Restaurant seeks liquor license from stingy Pa. board

June 08, 2003|by RICHARD BELISLE

The Chestnut Logs Restaurant has not had a liquor license since it opened 57 years ago. Now that its owners are investing $150,000 in renovations, they want one.

Pennsylvania is stingy with its liquor licenses. State law says only one license is permitted per 3,000 residents in any municipality. And that's only in towns and boroughs that allow liquor to be sold.

Eleven of Franklin County's 15 townships are dry. They include the three bordering the Borough of Chambersburg - Greene, Guilford and Hamilton - plus Antrim, Fannett, Letterkenny, Lurgan, Montgomery, Peters, South Hampton and St. Thomas.


The quotas were established in the 1930s following the repeal of Prohibition. The quota limiting one license per 3,000 in population was established in the early 1990s, said Molly McGowan, spokeswoman for the Pennsylvania Liquor Control Board in Harrisburg.

There are 46 liquor licenses in Franklin County, McGowan said. There are also five liquor stores and eight beer distribution outlets where beer can be bought only by the case. Residents can buy up to two six-packs at taverns and bars, McGowan said.

As the law stands, an owner can only get a liquor license if he or she can buy one from the owner of a existing licensed establishment who is willing to sell, and then only in the same county.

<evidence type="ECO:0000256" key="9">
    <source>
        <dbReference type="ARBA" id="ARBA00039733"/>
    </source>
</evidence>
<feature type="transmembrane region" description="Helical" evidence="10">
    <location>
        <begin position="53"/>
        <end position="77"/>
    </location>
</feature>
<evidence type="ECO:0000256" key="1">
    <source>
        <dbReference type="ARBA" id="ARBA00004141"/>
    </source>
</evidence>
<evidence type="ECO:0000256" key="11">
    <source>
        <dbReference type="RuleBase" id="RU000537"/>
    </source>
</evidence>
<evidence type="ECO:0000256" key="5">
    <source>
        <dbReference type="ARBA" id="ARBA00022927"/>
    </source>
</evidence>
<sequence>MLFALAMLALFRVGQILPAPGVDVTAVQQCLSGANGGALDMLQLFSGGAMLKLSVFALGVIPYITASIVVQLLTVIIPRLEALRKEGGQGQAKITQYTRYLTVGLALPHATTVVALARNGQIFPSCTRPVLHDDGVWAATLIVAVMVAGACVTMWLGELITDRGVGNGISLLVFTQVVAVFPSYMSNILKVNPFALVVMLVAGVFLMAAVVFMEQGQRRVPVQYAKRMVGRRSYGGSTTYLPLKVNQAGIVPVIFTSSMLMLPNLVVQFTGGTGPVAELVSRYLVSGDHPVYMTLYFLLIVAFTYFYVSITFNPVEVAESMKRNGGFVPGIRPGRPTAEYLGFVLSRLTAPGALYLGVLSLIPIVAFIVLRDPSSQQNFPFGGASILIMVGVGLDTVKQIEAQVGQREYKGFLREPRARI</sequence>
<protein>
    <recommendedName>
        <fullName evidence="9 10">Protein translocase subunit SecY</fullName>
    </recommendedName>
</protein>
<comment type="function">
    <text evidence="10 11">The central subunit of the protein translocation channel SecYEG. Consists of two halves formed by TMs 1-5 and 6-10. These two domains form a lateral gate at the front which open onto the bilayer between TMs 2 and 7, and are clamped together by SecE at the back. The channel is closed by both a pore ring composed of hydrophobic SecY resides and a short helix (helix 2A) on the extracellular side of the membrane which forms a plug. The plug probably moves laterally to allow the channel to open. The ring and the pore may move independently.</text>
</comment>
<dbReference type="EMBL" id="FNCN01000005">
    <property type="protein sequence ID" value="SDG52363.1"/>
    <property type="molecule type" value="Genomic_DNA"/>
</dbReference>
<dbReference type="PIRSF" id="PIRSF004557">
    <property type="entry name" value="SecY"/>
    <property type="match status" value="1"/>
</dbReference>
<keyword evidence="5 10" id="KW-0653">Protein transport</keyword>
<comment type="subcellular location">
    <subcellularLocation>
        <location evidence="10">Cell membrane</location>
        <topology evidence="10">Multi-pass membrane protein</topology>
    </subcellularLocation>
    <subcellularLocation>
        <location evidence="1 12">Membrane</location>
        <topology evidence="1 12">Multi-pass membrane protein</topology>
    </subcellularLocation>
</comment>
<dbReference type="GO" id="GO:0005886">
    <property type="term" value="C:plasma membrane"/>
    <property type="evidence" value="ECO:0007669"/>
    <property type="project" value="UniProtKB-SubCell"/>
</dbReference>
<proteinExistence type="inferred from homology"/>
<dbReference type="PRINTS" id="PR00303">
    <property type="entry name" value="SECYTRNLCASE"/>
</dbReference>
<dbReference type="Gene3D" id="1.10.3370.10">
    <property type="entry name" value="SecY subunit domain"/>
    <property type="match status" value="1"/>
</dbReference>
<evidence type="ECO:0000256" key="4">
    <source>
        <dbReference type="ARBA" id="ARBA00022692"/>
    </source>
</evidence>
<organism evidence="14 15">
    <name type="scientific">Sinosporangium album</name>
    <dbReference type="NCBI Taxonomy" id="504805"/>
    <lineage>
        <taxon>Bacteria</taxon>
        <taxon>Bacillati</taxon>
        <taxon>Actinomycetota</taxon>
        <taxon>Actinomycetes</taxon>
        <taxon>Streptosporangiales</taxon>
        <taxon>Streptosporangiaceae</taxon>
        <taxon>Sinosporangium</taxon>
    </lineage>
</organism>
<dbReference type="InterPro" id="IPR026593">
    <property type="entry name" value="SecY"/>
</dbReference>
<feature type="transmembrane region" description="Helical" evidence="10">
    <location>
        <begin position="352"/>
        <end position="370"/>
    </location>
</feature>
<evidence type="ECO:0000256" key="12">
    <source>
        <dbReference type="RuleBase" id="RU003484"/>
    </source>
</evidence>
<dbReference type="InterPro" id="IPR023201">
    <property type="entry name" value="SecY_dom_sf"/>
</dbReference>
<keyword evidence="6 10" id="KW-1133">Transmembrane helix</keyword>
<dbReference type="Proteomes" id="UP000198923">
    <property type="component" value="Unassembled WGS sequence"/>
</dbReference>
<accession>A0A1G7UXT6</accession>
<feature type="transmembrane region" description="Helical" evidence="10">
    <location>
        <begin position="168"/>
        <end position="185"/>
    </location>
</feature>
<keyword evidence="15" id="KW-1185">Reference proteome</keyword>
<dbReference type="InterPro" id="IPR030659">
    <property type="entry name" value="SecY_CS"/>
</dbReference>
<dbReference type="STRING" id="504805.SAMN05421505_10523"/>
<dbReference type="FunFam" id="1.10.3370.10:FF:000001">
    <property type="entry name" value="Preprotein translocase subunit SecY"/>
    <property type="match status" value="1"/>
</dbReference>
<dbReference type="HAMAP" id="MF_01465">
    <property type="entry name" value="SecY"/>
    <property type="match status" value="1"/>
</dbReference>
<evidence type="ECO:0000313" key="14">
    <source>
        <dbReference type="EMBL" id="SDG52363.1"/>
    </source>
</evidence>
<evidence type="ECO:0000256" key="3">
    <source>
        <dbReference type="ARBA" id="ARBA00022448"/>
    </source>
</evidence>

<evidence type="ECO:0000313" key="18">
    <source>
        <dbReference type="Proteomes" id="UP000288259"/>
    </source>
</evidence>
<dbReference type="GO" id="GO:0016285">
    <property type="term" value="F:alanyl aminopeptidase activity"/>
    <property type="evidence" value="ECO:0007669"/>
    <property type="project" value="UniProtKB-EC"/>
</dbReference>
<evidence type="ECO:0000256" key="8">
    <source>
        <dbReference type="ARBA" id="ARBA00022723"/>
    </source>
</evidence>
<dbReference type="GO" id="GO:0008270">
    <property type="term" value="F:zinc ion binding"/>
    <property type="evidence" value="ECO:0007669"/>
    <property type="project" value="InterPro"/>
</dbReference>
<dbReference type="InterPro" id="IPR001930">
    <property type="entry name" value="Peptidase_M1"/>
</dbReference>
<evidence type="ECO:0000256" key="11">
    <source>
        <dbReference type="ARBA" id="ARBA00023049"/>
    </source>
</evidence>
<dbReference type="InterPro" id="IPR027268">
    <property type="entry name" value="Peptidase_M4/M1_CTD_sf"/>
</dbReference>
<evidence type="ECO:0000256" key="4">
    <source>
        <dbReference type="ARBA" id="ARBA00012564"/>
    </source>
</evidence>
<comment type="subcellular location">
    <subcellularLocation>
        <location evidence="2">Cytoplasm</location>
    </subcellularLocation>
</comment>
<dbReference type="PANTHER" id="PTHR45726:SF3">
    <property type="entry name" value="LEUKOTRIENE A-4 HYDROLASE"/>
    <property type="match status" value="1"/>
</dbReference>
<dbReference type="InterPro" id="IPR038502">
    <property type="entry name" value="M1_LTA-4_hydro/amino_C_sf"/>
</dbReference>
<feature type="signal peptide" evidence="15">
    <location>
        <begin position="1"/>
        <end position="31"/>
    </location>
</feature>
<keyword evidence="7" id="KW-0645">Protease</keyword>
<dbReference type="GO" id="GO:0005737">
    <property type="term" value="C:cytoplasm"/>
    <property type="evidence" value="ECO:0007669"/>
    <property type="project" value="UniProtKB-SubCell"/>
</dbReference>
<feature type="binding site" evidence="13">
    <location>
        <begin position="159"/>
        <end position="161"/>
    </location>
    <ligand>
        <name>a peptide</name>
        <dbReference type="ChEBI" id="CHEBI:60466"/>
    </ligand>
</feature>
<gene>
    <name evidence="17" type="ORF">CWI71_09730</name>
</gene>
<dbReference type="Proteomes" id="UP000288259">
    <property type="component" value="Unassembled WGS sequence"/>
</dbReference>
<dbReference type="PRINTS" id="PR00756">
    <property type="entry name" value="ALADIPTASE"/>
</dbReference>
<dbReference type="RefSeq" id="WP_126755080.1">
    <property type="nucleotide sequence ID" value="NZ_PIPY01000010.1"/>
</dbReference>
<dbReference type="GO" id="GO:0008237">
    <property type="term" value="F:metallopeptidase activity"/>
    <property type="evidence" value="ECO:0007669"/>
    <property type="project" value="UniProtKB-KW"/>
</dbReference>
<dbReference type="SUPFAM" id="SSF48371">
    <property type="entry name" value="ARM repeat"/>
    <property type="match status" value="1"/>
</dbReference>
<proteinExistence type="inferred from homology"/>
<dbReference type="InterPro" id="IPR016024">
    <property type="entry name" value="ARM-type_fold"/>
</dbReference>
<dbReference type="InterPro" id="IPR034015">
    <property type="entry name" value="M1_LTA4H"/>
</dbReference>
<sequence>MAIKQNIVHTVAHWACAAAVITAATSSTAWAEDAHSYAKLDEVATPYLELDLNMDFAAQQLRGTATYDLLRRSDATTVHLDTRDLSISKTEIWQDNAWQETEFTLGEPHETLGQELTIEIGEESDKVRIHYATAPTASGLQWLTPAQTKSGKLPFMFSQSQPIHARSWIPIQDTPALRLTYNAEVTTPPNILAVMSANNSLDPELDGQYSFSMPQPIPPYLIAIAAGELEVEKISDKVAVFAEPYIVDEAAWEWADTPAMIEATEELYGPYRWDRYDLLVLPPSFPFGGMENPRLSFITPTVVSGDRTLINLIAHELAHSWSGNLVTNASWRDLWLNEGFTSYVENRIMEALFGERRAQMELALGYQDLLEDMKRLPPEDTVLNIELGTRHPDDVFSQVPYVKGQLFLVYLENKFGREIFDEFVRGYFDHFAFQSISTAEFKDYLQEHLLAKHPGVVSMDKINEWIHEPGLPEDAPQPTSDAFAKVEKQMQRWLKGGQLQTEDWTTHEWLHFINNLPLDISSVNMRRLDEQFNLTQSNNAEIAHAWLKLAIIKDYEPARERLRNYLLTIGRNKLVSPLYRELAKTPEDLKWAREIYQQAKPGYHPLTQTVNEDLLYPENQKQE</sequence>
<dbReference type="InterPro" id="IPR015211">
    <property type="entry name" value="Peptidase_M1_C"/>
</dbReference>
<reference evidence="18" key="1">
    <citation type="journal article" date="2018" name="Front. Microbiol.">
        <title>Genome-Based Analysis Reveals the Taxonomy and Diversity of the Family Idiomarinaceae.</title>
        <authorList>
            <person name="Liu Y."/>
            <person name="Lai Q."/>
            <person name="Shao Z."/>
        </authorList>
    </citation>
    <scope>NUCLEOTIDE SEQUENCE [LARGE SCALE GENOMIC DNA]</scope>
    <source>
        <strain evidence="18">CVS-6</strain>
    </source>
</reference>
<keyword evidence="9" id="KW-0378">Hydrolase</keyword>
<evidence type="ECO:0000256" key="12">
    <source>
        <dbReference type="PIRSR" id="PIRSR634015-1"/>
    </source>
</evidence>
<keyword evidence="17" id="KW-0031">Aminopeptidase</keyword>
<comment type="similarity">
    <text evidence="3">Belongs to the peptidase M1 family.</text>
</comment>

In most cases the license stays with the establishment.

Tom Boock, who has owned the Cottage Pub and Restaurant at 572 Wayne Ave. in Chambersburg for 11 years, said the business has had the same license since 1933.

"It's had a succession of owners over the years," Boock said.

He said hotels and private clubs are not governed by the state's quota rule on liquor licenses.

Until two years ago, a license could only be transferred from one establishment to another in the same municipality. The law has since been changed to allow transfers between municipalities but only within the same county, McGowan said.

Because of the change, George Harrison and Eric Eiker, owners of the Chestnut Logs Restaurant, were able to buy the liquor license of Paul and Elaine Gulla, owners of Gulla's Tavern in South Mountain, Pa., for 29 years. The tavern is in Quincy Township.

Elaine Gulla said she and her husband are retiring. She described the tavern as a local bar that served short-order food.

Harrison declined to say how much he paid the Gullas for their liquor license.

In some areas, licenses sell for hundreds of thousands of dollars, McGowan said. The liquor control board does not keep track of how much licenses sell for, she said.

They sometimes are worth more than the actual business, Boock said.

The Washington Township Supervisors last week passed a resolution in support of the license transfer for the Chestnut Logs Restaurant.

The Herald-Mail Articles